SYRACUSE, N.Y. (AP) -- After losing three times in five games and with Big East play looming in less than two weeks, Syracuse humbled Hofstra to get back on track.
Demetris Nichols had 20 points to lead five players in double figures, and the 23rd-ranked Orange beat the Pride 85-60 on Friday night.
Syracuse (10-3) is unbeaten in eight games this season when four or more players reach double figures.
"That is a big key for us as a team," said Nichols, who has scored 20 or more points in eight of the last nine games. "An awful lot of guys' confidence is up, so we should come back with a lot of energy for the Big East."
Eric Devendorf finished with 16 points -- 11 from the free throw line -- Josh Wright and Paul Harris each had 12 points, and Matt Gorman added 10 to help the Orange snap the Pride's six-game winning streak.
Hofstra (6-4) last visited the Carrier Dome two years ago and Syracuse had to overcome a six-point deficit in the final eight minutes, eventually winning 80-75. This time, it was no contest. Hofstra shot just 26.5 percent from beyond the arc against the active Syracuse zone defense and got into too much foul trouble in the second half to mount any charge.
"Syracuse's size and length when they are in that zone and their ability to come out and contest shots made it very difficult," Hofstra coach Tom Pecora said. "They did a very good job of extending their zone, and we weren't able to make plays on the baseline."
Syracuse, shooting 70.2 percent on free throws this season, took 40 foul shots, outscoring Hofstra 33-7 from the line. The Orange made 19 straight foul shots in the second half, one off the school record, so not scoring a basket for more than 8 minutes had no effect.
"We wanted to try and get to the basket, they don't have a shot blocker," Syracuse coach Jim Boeheim said. "We had to try to get in there."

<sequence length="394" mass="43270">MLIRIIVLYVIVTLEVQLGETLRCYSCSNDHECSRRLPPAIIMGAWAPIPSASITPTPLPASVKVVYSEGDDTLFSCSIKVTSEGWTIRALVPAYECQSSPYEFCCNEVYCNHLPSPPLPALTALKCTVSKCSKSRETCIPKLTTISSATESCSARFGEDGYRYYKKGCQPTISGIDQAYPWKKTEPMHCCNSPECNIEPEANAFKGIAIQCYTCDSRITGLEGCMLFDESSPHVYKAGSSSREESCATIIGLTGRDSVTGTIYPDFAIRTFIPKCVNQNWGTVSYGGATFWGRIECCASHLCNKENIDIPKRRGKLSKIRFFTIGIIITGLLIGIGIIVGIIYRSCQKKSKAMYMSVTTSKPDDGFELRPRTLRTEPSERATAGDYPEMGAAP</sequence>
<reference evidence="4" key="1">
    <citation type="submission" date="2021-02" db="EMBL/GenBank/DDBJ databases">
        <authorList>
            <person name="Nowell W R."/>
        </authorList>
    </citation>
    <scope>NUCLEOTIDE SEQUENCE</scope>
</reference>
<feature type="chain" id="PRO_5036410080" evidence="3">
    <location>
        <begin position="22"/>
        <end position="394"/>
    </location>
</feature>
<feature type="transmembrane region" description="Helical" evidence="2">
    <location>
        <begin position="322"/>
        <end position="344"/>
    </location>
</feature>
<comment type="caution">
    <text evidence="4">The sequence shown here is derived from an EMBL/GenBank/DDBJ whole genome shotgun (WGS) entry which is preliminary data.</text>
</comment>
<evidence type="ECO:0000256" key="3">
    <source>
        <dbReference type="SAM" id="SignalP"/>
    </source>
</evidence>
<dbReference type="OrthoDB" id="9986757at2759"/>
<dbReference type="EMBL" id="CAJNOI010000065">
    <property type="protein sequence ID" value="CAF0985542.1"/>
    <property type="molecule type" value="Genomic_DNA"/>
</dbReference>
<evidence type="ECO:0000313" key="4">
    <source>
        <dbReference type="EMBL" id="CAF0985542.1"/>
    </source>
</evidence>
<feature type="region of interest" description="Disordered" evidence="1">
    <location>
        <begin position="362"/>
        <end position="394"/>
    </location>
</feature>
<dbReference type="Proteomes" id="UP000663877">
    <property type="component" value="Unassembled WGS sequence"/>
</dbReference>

"They just came out and played tougher than we did," said Loren Stokes, who finished with 19 points despite taking intravenous fluids before the game because of the flu. "We didn't play to our strength."
Syracuse, coming off an 84-79 loss Tuesday night to Drexel of the Colonial Athletic Association, where Hofstra also plays, took charge in the first half. The Orange used an 18-4 run to assume command and never allowed Hofstra's speedy guards to put together one of their signature spurts.
"It's hard when the team raises the bar and they take it to another level and you don't match that intensity," Pecora said. "It not only affects your team, but the way the game is called."
Antoine Agudio had 22 points to lead Hofstra, and Rivera had 11 points and nine rebounds before fouling out in the final two minutes.
Stokes, 11th in scoring nationally (21.8 ppg), Agudio (18 ppg), and Rivera (11.7 ppg) combined to score 26 points in the first half, but Sestokas was the only other Hofstra player to score in the opening 20 minutes, and he had one field goal.
The game was tied five times in the first 10 minutes before the Orange began to assert control. The Pride came into the game shooting 40.9 percent on 3-pointers but were only 3-of-14 in the first half (21 percent) and Syracuse took advantage by going 6-of-13 from beyond the arc.
Nichols, who had averaged 28.3 points over his previous four games, hit a 3 from the right corner at 9:28 to break a 21-all tie and begin the decisive 18-4 spurt. Harris fed Wright for a fast-break layup, Wright and Andy Rautins followed with 3-pointers from the left wing, and Nichols hit a carom off the glass to complete the spurt and give Syracuse a 39-26 lead.
Hofstra trailed 41-28 at halftime and fell behind by as many as 27 points in the second half as the Orange made free throw after free throw. Devendorf was 11-for-12, all in the second half, in his best outing since losing his starting spot four games ago.
"Tonight, I decided I was just going to go out and play," said Devendorf, who had reached double figures only once in the previous six games. "I played like I used to. I needed to get some confidence back."
Syracuse played without senior forward Terrence Roberts, who sprained his left knee in the loss to Drexel and is day-to-day. He sat on the bench in street clothes.